Why HR is at the heart of McDonald’s new golden age

Chief People Officer David Fairhurst is playing a key role as the storied McDonald's brand adapts to a changing business and environment.
By: | August 26, 2019

For David Fairhurst, the entrepreneurial spirit took hold at an early age.

“I had my own sweets shop when I was 10 years old, selling to local kids,” the northwest England native says.

The lure of commerce wasn’t the only thing on young Fairhurst’s mind, however. He also seriously considered becoming a pastor and took public-speaking lessons at his local church, in addition to engaging in lots of community volunteer work.

Upon graduating college, however, he’d lost his ambition for a career in the church — yet he hadn’t lost sight of his idealism, nor his fascination with business. He ended up combining the two into a career in HR.

“When people science and commerciality come together, it feels like HR,” says Fairhurst, who continued his community involvement by serving as a visiting professor at the UK’s Manchester University and working with nonprofits to teach workers new skills.

Fairhurst today is Corporate Executive Vice President, Chief People Officer at McDonald’s Corp, which is itself a global symbol of commerciality and entrepreneurialism. Beginning with a single hamburger stand in San Bernardino, California, in 1948, founders Richard and Maurice McDonald pioneered a system in which burgers, fries and milkshakes were produced with assembly-line efficiency. They later partnered with Ray Kroc, a milkshake-machine salesman who greatly expanded their franchise operations. In 1961, the McDonald brothers sold the business to Kroc for US$2.7 million. Under his leadership, McDonald’s expanded rapidly throughout the US and then the world, providing the opportunity for numerous franchisees around the world to become millionaires.

These days, McDonald’s, like its fast-food competitors, is facing a turning point. The industry’s global growth has slowed, even as consumers’ expectations for innovation and convenience continue to grow. Customers want home delivery, healthier eating options, and the ability to pay via their phones; yet, they also want more than the convenience that McDonald’s has built its reputation on — they want a hospitable environment where they feel welcome, says Fairhurst.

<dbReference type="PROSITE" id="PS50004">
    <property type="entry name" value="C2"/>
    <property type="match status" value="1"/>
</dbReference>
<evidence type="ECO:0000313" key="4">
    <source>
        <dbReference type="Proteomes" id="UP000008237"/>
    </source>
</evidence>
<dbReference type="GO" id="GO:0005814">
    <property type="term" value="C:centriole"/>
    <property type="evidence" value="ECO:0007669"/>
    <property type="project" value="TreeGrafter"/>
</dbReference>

Meanwhile, a tight labor market and competing opportunities from the emerging gig economy mean that finding and retaining restaurant employees to help maintain that environment is harder than it’s ever been.

Despite these pressures, McDonald’s financial performance has been on the rise. The company’s stock price is at an all-time high, while profits have risen by 4.5% since CEO Steve Easterbrook took over in 2015. According to data from Technomic, total sales rose 2.4% last year to US$38.5 billion.

Easterbrook, who’s led a turnaround at the company that’s resulted in cost savings of US$500 million, moved Fairhurst into the top HR job shortly after becoming CEO. Easterbrook had previously served as president of McDonald’s Europe, where Fairhurst was Chief People Officer.

“I have the privilege of working with a CEO who’s really a catalyst of change and knows how to harness all the ‘capitals’: financial, cultural and human,” he says.

Dave Ulrich, Rensis Likert Professor at the University of Michigan’s Ross School of Business and a partner at the RBL Group, served as a consultant to the company on its cultural transformation and has high praise for Fairhurst.